No bond for woman accused of buying gun in DOC director slaying
Updated On: Aug 19 2013 01:07:59 PM CDT
A U.S. Magistrate has denied bond for the woman accused of buying the gun used to kill Colorado's prisons chief in March.
Stevie Vigil, 22, of Commerce City, was indicted earlier this month. She is accused of knowingly transferring a firearm to a convicted felon.
In his ruling denying Vigil's request for bond, U.S. Magistrate Boyd N. Boland said he believes that Vigil is both a danger to the community, and a flight risk.
Vigil is accused of giving a gun to Evan Ebel on March 8. Investigators say Ebel used the gun to kill Colorado Department of Corrections Executive Director Tom Clements on March 19.
Vigil was arrested by ATF agents at the Arapahoe County Courthouse on Friday morning, August 9, 2013.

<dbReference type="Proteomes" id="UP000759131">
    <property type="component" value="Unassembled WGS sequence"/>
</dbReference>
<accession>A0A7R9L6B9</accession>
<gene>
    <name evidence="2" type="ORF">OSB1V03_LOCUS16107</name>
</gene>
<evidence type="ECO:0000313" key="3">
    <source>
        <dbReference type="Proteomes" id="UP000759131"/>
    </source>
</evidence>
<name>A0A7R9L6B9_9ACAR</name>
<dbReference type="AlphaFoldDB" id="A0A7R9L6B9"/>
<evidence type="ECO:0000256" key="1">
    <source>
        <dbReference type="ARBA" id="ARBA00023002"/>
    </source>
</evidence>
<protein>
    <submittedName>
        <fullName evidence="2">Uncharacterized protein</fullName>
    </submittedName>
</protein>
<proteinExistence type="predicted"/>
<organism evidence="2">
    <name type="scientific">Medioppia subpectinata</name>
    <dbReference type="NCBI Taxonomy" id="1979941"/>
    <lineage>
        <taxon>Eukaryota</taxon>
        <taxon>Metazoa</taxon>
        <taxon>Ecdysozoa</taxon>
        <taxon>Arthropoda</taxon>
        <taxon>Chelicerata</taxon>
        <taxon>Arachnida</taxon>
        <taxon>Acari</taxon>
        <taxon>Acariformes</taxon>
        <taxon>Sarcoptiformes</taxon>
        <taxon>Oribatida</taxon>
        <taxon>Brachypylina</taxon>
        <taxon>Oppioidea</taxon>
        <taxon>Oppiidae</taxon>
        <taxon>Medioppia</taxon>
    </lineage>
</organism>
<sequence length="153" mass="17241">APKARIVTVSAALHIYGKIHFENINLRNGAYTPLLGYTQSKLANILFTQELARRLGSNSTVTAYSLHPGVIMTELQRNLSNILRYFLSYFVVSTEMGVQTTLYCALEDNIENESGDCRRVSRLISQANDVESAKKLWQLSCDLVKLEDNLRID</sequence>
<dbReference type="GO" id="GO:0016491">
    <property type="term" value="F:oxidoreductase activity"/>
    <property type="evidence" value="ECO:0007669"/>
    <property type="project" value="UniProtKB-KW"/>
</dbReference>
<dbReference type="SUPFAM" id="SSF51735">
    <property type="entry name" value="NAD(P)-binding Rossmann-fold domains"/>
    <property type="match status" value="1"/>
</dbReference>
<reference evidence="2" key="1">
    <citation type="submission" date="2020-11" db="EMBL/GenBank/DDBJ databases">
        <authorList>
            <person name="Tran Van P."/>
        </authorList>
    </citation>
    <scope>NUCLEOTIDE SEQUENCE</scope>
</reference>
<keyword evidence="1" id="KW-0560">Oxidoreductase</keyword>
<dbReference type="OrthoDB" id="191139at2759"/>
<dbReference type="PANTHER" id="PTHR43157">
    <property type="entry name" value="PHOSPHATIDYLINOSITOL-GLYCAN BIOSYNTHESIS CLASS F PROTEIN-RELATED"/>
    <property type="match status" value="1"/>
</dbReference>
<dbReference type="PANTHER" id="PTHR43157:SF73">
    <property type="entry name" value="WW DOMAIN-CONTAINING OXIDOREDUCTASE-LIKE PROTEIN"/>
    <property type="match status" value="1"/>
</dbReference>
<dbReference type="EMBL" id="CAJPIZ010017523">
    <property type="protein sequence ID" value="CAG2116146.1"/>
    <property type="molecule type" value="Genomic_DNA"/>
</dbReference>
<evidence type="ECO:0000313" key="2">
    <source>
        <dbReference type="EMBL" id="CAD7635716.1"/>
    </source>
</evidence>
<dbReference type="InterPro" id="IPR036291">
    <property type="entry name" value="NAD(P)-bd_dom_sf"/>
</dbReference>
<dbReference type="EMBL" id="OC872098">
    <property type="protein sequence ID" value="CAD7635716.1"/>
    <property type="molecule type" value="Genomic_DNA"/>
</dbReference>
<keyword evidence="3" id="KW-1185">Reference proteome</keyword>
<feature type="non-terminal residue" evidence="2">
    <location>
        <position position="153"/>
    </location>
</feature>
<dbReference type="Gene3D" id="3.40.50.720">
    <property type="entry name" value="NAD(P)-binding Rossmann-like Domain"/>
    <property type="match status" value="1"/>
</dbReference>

The indictment alleges that Vigil knew or had reason to believe that Evan Ebel was a convicted felon when she allegedly gave him the gun.
“Transferring a gun to a convicted felon is a serious federal crime, period, full-stop,” said U.S. Attorney John Walsh. “Federal and state authorities are working closely together to ensure that the grave crime in this case is prosecuted to the fullest extent of the law.”
“I am pleased to have the opportunity to participate in this collaborative and cooperative prosecution with U.S. Attorney John Walsh’s office,” said George H. Brauchler, District Attorney for the 18 Judicial District. “Our community is well served by vigorously enforcing the laws that keep guns out of the hands of dangerous criminals like Evan Ebel. Unfortunately, this case highlights the worst case scenario when criminals obtain guns.”
“Straw purchasing is not a victimless crime,” said Denver Special Agent in Charge, Andrew Traver. “The results of this careless act can be devastating to the community, and ATF will take every step to hold those individuals who disregard the federal firearms laws accountable.”
If convicted of transferring a firearm to a felon, Vigil faces up to 10 years in federal prison, and a fine of up to $250,000.
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